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a bit of a puzzle

 
 
Steven G. Johnson
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      03-09-2008
Here is a little algorithm I came across whose implementation is
amusingly obscure: what simple function does the following C code
compute, and why?

#include <stdint.h>
unsigned foo(uint32_t n)
{
const uint32_t a = 0x05f66a47;
static const unsigned bar[32] =
{0,1,2,26,23,3,15,27,24,21,19,4,12,16,28,6,31,25,2 2,14,20,18,11,5,30,13,17,10,29,9,8,7};
n = ~n;
return bar[(a * (n & (-n))) >> 27];
}

To save you the trouble of compiling and running it yourself, here is
what it produces for n = 0,1,2,...,31:

0 -> 0, 1 -> 1, 2 -> 0, 3 -> 2, 4 -> 0, 5 -> 1, 6 -> 0, 7 -> 3, 8 ->
0, 9 -> 1, 10 -> 0, 11 -> 2, 12 -> 0, 13 -> 1, 14 -> 0, 15 -> 4, 16 ->
0, 17 -> 1, 18 -> 0, 19 -> 2, 20 -> 0, 21 -> 1, 22 -> 0, 23 -> 3, 24 -
> 0, 25 -> 1, 26 -> 0, 27 -> 2, 28 -> 0, 29 -> 1, 30 -> 0, 31 -> 5

 
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Richard Heathfield
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      03-09-2008
Steven G. Johnson said:

<snip>

> To save you the trouble of compiling and running it yourself, here is
> what it produces for n = 0,1,2,...,31:
>
> 0 -> 0, 1 -> 1, 2 -> 0, 3 -> 2, 4 -> 0, 5 -> 1, 6 -> 0, 7 -> 3, 8 ->
> 0, 9 -> 1, 10 -> 0, 11 -> 2, 12 -> 0, 13 -> 1, 14 -> 0, 15 -> 4, 16 ->
> 0, 17 -> 1, 18 -> 0, 19 -> 2, 20 -> 0, 21 -> 1, 22 -> 0, 23 -> 3, 24 -
>> 0, 25 -> 1, 26 -> 0, 27 -> 2, 28 -> 0, 29 -> 1, 30 -> 0, 31 -> 5


Obviously I can't tell what the algorithm is actually used for, but it is
isomorphic to the following usage: the Nth number represents the number of
levels beneath the Nth item discovered in a perfectly balanced binary tree
during a postorder traversal (left, centre, right).

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Steven G. Johnson
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      03-09-2008
On Mar 9, 1:58 pm, Richard Heathfield <(E-Mail Removed)> wrote:
> Obviously I can't tell what the algorithm is actually used for, but it is
> isomorphic to the following usage: the Nth number represents the number of
> levels beneath the Nth item discovered in a perfectly balanced binary tree
> during a postorder traversal (left, centre, right).


There is a simpler, purely arithmetic definition of what it computes.

By "why?" I don't mean "why was this particular code
written" (obviously unanswerable) but "why does it compute what it
does for all n (once you figure out what it does)?" i.e., how does it
work?
 
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Harald van Dijk
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      03-09-2008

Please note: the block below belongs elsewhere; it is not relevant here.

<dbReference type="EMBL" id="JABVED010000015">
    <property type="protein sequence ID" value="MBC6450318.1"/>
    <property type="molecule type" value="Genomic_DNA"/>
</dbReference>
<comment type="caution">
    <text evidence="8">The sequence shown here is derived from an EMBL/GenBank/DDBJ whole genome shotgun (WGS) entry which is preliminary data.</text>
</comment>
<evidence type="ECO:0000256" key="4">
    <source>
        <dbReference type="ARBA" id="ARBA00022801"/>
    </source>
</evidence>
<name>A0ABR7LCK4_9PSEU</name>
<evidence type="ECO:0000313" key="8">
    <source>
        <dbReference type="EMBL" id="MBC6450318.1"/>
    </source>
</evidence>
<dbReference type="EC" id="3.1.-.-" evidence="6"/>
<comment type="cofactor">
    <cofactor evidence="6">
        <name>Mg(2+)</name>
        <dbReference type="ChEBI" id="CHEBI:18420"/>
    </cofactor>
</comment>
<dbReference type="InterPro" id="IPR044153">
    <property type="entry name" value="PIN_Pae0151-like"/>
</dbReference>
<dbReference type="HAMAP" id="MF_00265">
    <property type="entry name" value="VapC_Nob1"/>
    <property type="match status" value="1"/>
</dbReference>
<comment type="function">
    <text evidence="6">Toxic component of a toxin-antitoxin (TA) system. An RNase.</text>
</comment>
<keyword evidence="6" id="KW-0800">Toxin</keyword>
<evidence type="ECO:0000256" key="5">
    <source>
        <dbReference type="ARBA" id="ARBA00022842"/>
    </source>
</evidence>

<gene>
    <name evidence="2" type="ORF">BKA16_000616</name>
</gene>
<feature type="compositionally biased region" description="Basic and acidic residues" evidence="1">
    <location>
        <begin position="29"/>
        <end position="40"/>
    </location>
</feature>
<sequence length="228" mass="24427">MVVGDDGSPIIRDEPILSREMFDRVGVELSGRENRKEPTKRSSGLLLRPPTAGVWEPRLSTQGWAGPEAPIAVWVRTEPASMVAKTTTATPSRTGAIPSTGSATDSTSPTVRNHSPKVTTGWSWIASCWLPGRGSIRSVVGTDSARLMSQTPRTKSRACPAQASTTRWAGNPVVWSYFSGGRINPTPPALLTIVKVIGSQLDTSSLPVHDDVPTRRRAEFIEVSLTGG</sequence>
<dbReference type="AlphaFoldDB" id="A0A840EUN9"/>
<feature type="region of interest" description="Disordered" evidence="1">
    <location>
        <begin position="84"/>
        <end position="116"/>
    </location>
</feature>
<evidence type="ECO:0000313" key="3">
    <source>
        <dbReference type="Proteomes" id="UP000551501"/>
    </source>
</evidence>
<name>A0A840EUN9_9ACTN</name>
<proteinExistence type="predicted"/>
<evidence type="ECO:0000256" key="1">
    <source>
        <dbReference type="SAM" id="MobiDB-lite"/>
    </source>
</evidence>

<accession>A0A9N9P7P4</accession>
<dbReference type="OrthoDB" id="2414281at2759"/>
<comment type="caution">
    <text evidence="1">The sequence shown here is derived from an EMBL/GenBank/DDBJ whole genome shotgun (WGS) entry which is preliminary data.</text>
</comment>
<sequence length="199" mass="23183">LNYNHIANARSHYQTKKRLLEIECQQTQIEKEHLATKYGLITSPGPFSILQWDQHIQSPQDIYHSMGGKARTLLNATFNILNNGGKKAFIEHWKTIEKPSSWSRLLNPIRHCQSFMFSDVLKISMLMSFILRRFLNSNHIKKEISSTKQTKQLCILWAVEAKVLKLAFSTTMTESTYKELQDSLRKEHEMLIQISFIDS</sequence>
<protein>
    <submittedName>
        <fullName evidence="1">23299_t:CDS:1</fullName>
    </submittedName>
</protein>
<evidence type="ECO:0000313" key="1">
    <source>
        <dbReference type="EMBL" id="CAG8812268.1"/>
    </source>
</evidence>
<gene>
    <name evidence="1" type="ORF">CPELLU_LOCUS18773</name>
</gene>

On Sun, 09 Mar 2008 10:40:50 -0700, Steven G. Johnson wrote:
> Here is a little algorithm I came across whose implementation is
> amusingly obscure: what simple function does the following C code
> compute, and why?
>
> #include <stdint.h>
> unsigned foo(uint32_t n)
> {
> const uint32_t a = 0x05f66a47;
> static const unsigned bar[32] =
>

{0,1,2,26,23,3,15,27,24,21,19,4,12,16,28,6,31,25,2 2,14,20,18,11,5,30,13,17,10,29,9,8,7};

> n = ~n;
> return bar[(a * (n & (-n))) >> 27];


n = ~n;
n = a * (n & -n);
return bar[n >> 27];

You're assuming that the multiplication (a * (n & (-n))) will take place
in 32 bits. This is not the case when int or unsigned int has more than
32 bits. Store the result in n to be sure.

> }
>
> To save you the trouble of compiling and running it yourself, here is
> what it produces for n = 0,1,2,...,31:
>
> 0 -> 0, 1 -> 1, 2 -> 0, 3 -> 2, 4 -> 0, 5 -> 1, 6 -> 0, 7 -> 3, 8 -> 0,
> 9 -> 1, 10 -> 0, 11 -> 2, 12 -> 0, 13 -> 1, 14 -> 0, 15 -> 4, 16 -> 0,
> 17 -> 1, 18 -> 0, 19 -> 2, 20 -> 0, 21 -> 1, 22 -> 0, 23 -> 3, 24 -
>> 0, 25 -> 1, 26 -> 0, 27 -> 2, 28 -> 0, 29 -> 1, 30 -> 0, 31 -> 5


This looks like the number of consecutive bits set, starting from the
least significant.

(~n) & (-~n) can be written as (n + 1) & ~n. It is the value of the
lowest bit that is not set. The multiplication by 0x05f66a47 happens to
produce unique values in bits 27-31 for the first 32 powers of two (I'm
not seeing how this value was obtained), so after extracting those bits,
you can use a lookup table to find the result.
 
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Steven G. Johnson
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      03-09-2008
Just to be clear, I know what it does and how it works; I'm not asking
for programming help. I'm posing it as a puzzle for amusement and
edification.

Background:

It's a C implementation of an algorithm I found in a rather famous
book, for a rather simple and important arithmetic problem (which
shows up as a subproblem in Gray codes, low-discrepancy sequences, and
many other problems), and is one of the fastest and most compact
solutions to this problem that I could find (without using assembly)
(although there is one slightly faster method on my machine that is
not so compact).

What I found amusing is that, if you don't comment the code, it seems
quite nonobvious what this algorithm computes, and even if you deduce
that from the function outputs it seems very nonobvious why/how it
works.

Regards,
Steven G. Johnson
 
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CBFalconer
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      03-10-2008
"Steven G. Johnson" wrote:
>
> Here is a little algorithm I came across whose implementation is
> amusingly obscure: what simple function does the following C code
> compute, and why?
>
> #include <stdint.h>
> unsigned foo(uint32_t n)
> {
> const uint32_t a = 0x05f66a47;